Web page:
Hilger I, Hiergeist R, Hergt R, et al. Thermal ablation of tumors using magnetic nanoparticles: An in vivo feasibility study. Invest Radiol 2002;37:580-586.
Rationale and Objective.
Feasibility of a new interventional procedure for the treatment of breast cancer called “magnetic thermal ablation” was examined under in vivo animal conditions. The method consists in the intratumoral application of iron oxide particles and the exposure of the breast to an alternating magnetic field, whereby the tumor is eliminated by heat.
Materials and Methods.
Human breast adenocarcinomas were implanted into 45 immunodeficient SCID mice. Defined magnetite particle masses (between 4 mg and 18 mg per 100 mg tumor tissue) were injected intratumorally. Approximately 20 minutes later, animals were exposed to an alternating current (AC) magnetic field (amplitude: 6.5 kA/m, frequency: 400 kHz) for 4 minutes while measuring the temperature at defined tumor positions and at the rectum. The method efficacy was determined by the following end points: the assessment of the deposited heat dosages (DHD) at the defined locations within the target. The DHD was defined as the area between the time-dependent temperature curves during treatments and the temperature level without heating; histologic examinations of tumor tissue after heating; and the evaluation of the particle wash-out from the tumor by determining the percentage of injected iron doses per g tissue of selected organs (atomic absorption spectrometry; 50 minutes postinjection).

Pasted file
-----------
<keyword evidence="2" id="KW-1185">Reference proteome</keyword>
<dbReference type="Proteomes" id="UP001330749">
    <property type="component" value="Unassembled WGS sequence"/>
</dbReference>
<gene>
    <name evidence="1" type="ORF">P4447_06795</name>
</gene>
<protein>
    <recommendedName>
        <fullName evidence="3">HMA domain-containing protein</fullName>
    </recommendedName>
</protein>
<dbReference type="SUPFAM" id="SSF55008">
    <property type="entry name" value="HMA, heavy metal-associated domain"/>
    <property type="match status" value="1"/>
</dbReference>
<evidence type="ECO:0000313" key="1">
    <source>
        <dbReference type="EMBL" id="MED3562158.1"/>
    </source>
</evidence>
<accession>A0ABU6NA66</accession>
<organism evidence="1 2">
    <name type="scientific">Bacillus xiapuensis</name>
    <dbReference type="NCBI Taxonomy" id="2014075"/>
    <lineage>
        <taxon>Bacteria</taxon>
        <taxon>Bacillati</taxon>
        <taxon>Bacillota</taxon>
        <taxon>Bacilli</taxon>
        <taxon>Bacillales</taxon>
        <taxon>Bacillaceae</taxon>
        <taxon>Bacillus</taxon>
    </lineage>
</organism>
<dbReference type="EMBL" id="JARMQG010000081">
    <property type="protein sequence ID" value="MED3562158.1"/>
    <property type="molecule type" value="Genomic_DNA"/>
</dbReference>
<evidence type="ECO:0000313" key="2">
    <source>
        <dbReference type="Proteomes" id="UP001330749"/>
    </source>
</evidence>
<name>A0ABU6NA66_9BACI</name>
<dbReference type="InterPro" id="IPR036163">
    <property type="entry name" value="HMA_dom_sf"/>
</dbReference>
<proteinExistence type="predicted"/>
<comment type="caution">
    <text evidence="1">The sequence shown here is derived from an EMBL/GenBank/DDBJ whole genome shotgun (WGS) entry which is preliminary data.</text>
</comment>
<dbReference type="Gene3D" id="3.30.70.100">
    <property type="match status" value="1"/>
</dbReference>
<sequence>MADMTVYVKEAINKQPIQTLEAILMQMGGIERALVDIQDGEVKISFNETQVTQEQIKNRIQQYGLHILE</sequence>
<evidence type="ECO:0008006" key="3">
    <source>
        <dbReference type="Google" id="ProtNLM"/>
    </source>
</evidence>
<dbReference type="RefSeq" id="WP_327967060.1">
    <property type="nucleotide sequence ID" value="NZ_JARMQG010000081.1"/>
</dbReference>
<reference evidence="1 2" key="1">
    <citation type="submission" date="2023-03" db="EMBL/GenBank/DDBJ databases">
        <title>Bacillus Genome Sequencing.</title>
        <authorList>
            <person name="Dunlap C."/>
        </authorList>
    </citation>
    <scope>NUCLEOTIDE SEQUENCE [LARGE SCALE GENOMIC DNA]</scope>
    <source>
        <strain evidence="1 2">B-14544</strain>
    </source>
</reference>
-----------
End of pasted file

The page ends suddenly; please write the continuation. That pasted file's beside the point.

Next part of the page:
Temperature increases between 12°C and 73°C were registered at different tumor locations (tumor center and periphery). The corresponding DHD ranged between 40°C and 262°C × minutes. Regions of DHD underdosage (lower than approximately 47–61°C x min) were observed in 8 of 36 tumors. 2.4% to 22.3% of the injected iron dose per g dried tissues other than the tumor was detected after 50 minutes postinjection. Histologic examinations showed the presence of early stages of coagulation necrosis in treated tumor cells.
Discussion and Conclusion.
The data indicate that the proposed method allows the generation of localized heat spots at the tumor area. According to the histologic analysis and previous investigations the DHD were, in principle, high enough to kill tumor cells. The reasons for the presence of regions of temperature underdosage are discussed in the text. Special attention should be paid on the particle wash out in organs in the vicinity of the breast.